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Wednesday, 11 July 1906

Mr CHANTER (Riverina) The honorable member for Wentworth has taken it upon himself to advise the Government and their supporters. By this time honorable members must have arrived at a decided opinion as to the value of the amendment'. I for one refuse to be classed, as the last speaker, attempted to class those who fovour the policy of protection for Australia, as disloyal to the Empire. I yield to no one in my Tova It\ to Great Britain, not even to the honorable gentleman who has spent so much of his time there. But what is the object of the Bill? It is to prevent monopolies which are destructive of Australian trade, r.o matter whence they come.

Mr Wilson - We have got off the question of monopolies, and axe now dealing with the Question of dumping.

Mr CHANTER - I am quite aware that we have reached clause 12, and that

Ave a:e now discussing an amendment moved by the honorable member for North Sydney, perhaps for a very proper purpose, but possibly with the object of inducing persons outside to think that the members of the Opposition are the only loyalists in the Australian Parliament, that they will open their arms to Great Britain in every direction, and that the membersof the Government and their supportershave quite the reverse disposition.

Mr Cameron - The members of the Opposition are the only ones who show it practically, anyhow.

Mr CHANTER - The honorable member has not shown that or anything else, practically, so that he need not interject.

Mr Cameron - I have.

Mr CHANTER - The only time when the honorable member showed anything practical was when he sat on the rail for a week or two, and then voted with the Government.

Mr Cameron - And I saved them.


Mr Cameron - And I saved the honorable member a great deal of anxiety when he knew that he was safe for a time.

Mr CHANTER - I do not wish to be drawn aside by these interjections.

Mr Cameron - Then the honorable member should not provoke them.

Mr CHANTER - The honorable member spends so much of his time in the cold climate of Tasmania that he wants to get warmed up now and again. Whatever the object of the amendment may be, in my opinion it is an insult to Great Britain. The object of the Bill is to prevent the destruction of Australian industries, but in supporting the amendment the Opposition say, " We will not allow the Americans. French, or Germans to destroy Australian industries, but we will allow Englishmento come here and do so." I am a loyalist, and an Australian, but I shall not suffer Australian industries to be destroyed, no matter whence the attempt may emanate. That, to me, is a patriotic feeling.

Mr Cameron - Lip-loyalty.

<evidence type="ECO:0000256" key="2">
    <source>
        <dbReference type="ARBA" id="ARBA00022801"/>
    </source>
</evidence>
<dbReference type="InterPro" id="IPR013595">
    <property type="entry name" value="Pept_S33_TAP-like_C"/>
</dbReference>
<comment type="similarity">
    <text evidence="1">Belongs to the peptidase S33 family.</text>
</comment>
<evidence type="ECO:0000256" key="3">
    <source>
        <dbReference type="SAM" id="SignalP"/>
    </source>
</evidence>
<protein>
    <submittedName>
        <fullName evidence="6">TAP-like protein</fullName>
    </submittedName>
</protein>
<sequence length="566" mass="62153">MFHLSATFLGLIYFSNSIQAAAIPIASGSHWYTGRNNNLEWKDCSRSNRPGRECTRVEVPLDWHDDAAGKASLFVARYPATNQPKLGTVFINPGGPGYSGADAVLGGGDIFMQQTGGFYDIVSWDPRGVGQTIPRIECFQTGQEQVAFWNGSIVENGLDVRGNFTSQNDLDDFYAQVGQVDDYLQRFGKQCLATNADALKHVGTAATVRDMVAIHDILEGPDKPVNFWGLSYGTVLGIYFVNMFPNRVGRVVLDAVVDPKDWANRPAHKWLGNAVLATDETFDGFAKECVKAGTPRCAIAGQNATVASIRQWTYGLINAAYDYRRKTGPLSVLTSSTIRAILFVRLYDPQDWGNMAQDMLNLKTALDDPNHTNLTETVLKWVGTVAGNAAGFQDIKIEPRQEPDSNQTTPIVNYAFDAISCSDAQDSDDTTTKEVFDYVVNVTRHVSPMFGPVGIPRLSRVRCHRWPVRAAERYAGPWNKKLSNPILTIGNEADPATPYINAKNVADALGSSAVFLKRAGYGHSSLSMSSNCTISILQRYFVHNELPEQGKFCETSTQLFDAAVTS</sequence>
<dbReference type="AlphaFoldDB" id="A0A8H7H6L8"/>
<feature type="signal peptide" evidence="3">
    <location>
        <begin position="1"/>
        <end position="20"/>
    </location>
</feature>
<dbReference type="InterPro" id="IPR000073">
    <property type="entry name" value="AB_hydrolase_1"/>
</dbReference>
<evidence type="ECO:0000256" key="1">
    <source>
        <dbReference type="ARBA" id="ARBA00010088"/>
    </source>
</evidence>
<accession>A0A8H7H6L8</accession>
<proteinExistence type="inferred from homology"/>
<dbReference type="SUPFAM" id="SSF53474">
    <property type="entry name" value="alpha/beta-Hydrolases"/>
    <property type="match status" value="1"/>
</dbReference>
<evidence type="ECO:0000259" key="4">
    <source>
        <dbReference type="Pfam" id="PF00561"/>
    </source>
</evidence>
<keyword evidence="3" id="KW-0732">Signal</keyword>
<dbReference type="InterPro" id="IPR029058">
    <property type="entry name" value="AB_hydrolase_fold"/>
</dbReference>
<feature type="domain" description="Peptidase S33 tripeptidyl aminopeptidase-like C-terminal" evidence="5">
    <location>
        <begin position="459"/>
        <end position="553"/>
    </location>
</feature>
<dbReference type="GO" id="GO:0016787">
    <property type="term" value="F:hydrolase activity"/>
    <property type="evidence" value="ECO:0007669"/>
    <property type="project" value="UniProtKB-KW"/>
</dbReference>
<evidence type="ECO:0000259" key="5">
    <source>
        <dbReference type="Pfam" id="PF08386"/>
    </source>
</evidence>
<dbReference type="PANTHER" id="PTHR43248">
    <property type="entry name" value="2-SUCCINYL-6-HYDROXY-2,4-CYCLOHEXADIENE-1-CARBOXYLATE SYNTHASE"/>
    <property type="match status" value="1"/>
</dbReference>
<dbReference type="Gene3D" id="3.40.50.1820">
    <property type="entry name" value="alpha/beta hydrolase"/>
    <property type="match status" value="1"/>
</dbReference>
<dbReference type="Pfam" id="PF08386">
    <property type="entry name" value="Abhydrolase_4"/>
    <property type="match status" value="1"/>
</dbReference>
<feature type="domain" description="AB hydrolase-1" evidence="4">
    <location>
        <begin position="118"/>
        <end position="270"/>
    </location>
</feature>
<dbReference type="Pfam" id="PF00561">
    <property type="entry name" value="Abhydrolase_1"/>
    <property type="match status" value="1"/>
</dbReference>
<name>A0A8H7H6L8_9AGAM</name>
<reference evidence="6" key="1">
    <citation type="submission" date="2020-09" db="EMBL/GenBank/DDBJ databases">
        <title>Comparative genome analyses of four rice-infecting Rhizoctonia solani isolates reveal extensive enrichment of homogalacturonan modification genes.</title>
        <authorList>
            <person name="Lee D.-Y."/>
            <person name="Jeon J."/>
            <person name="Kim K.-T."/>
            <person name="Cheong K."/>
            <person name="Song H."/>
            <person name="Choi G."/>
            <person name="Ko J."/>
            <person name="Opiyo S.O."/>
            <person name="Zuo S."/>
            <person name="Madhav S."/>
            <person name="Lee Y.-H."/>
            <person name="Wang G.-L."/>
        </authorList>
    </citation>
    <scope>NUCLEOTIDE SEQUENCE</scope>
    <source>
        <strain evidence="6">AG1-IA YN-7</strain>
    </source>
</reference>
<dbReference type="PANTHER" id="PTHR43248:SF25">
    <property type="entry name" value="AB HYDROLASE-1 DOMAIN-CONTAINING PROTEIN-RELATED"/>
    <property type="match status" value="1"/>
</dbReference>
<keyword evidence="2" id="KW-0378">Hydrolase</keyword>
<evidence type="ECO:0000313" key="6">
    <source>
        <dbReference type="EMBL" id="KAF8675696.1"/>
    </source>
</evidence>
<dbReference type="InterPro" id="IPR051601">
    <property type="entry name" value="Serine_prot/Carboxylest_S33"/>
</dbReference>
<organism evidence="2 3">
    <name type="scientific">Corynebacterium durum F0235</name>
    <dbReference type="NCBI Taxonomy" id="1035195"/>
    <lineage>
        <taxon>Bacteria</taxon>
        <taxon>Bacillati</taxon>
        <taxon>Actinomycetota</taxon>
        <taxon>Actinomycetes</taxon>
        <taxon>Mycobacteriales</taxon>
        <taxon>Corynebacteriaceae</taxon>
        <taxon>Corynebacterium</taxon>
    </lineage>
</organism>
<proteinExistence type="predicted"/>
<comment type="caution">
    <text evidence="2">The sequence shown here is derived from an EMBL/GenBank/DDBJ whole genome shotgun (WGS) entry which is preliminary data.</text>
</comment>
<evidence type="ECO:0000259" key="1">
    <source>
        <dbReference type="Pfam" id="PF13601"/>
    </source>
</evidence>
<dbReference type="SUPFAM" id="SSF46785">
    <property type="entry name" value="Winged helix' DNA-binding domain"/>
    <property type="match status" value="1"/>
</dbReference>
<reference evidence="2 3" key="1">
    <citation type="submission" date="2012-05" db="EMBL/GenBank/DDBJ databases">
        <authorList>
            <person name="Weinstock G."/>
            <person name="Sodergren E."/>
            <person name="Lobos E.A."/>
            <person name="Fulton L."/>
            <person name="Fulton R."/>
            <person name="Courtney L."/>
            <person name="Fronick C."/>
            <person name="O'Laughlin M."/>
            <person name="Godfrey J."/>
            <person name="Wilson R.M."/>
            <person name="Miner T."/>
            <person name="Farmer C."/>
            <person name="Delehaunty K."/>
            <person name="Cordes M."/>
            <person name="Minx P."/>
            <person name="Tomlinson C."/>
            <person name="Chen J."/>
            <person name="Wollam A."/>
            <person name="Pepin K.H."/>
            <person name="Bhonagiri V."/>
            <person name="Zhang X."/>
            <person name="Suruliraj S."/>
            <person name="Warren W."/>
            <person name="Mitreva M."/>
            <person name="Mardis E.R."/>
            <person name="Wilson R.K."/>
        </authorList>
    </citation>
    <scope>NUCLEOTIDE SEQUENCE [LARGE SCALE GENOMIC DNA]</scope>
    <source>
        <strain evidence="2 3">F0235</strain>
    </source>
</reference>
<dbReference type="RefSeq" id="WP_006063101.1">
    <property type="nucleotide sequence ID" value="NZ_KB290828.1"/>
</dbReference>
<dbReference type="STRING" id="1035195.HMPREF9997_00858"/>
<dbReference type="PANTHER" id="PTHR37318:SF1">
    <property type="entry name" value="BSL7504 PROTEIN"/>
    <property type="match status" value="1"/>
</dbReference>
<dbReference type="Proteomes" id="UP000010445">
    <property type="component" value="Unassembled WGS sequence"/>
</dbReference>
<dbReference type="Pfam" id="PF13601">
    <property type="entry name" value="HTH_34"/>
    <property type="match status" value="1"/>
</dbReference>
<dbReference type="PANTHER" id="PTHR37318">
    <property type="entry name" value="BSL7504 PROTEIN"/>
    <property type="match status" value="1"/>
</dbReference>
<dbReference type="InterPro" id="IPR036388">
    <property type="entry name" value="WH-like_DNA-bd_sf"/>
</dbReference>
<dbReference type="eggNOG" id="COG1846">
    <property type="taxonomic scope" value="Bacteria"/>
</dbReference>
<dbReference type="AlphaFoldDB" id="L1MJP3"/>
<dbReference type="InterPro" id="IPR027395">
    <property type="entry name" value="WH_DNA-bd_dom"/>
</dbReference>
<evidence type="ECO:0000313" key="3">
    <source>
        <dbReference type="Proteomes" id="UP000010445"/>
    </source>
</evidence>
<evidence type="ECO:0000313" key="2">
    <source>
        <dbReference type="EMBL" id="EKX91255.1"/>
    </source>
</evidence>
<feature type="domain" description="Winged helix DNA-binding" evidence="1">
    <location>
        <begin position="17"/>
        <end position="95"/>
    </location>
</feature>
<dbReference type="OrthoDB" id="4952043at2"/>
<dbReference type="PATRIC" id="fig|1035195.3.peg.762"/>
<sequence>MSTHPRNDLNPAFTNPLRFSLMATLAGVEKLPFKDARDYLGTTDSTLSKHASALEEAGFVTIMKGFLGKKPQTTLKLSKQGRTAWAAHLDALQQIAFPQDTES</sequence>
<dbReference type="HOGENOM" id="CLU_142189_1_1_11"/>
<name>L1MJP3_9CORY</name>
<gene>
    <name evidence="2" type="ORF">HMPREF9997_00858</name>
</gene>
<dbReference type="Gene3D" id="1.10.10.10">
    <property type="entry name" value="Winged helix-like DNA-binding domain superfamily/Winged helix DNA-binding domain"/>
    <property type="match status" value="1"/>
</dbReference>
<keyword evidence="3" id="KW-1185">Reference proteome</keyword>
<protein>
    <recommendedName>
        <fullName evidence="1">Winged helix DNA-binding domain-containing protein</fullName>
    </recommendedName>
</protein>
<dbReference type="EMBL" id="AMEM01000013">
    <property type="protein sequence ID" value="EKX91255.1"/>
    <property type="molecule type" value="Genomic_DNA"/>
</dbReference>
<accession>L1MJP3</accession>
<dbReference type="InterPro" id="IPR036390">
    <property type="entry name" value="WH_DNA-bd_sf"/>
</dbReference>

Mr CHANTER - There is no liployalty about it. My whole life has been ashonorable as that of the honorable gentlemen opposite.

Mr Cameron - We are not talking of the honorable member's life.

Mr CHANTER - Then why should" the honorable member say that I am indulging in lip-loyalty? Neither my career m or my attitude in the House has ever given warrant to the honorable member or any one else to say that I have made here any statement which I did not really believe in and indorse by vote and voice. I need no defence in that regard. The honorable member for North Sydney and every supporter of the amendment has tried to throw upon the members of the Government and their supporters the odium of being opposed to preferential trade with Great Britain. That is an absolutely improper statement to make, because it is within their knowledge that when the question of who was in favour of preferential trade with Great Britain was put to the electors, it was the Right Honorable G. H.'Reid and his followers who absolutely refused to accept it. But now, with the object of introducing a side issue, they wish to pose as preferential traders with Great Britain. I repeat that this is a Bill for the prevention of the destruction of Australian industries, no matter from what country the -attempt may be made, and those who support the amendment are really pleading that Australian industries may be destroyed by monopolistic manufacturers of Great Britain, Canada, or any other part of the British Empire.

Mr Isaacs - No; only the United Kingdom.

Mr CHANTER - That is a limitation I did not expect. The fact remains that those supporting the amendment plead that we should allow some one to destroy Australian industries.

Mr JOSEPH COOK (PARRAMATTA, NEW SOUTH WALES) - No one has suggested that.

Mr Isaacs - It is not a question of loyalty to the Empire, but merely that persons in the United Kingdom should have this power.

Mr CHANTER - That is the gist of the amendment. The honorable member for Wentworth has said that there are no monopolies in Great Britain, and no persons engaged in industries there who will "be responsible for dumping destructive of Australian industries. If that be so, of what use is the amendment? If there are monopolies in the United Kingdom, it is just as necessary that we should protect our industries from their operations as that we should protect them from the operations of monopolies in other countries.

Mr Lee - They do not exist in England.

Mr CHANTER - If they do not exist in the United Kingdom, of what use is the amendment ? If they do exist, I hope that it will be considered patriotic on. the part of Australians to prevent the destruction of Australian industries, no matter from what country the attempt is made to destroy them. When the real question of loyalty to the Empire is before this House in a practical form, which will show which party is prepared to give expression to that loyalty in a practical and legitimate way, that is, by the establishment of preferential trade in the interests of the Empire, the votes in favour of such a proposal will be on this rather than on the opposite side.

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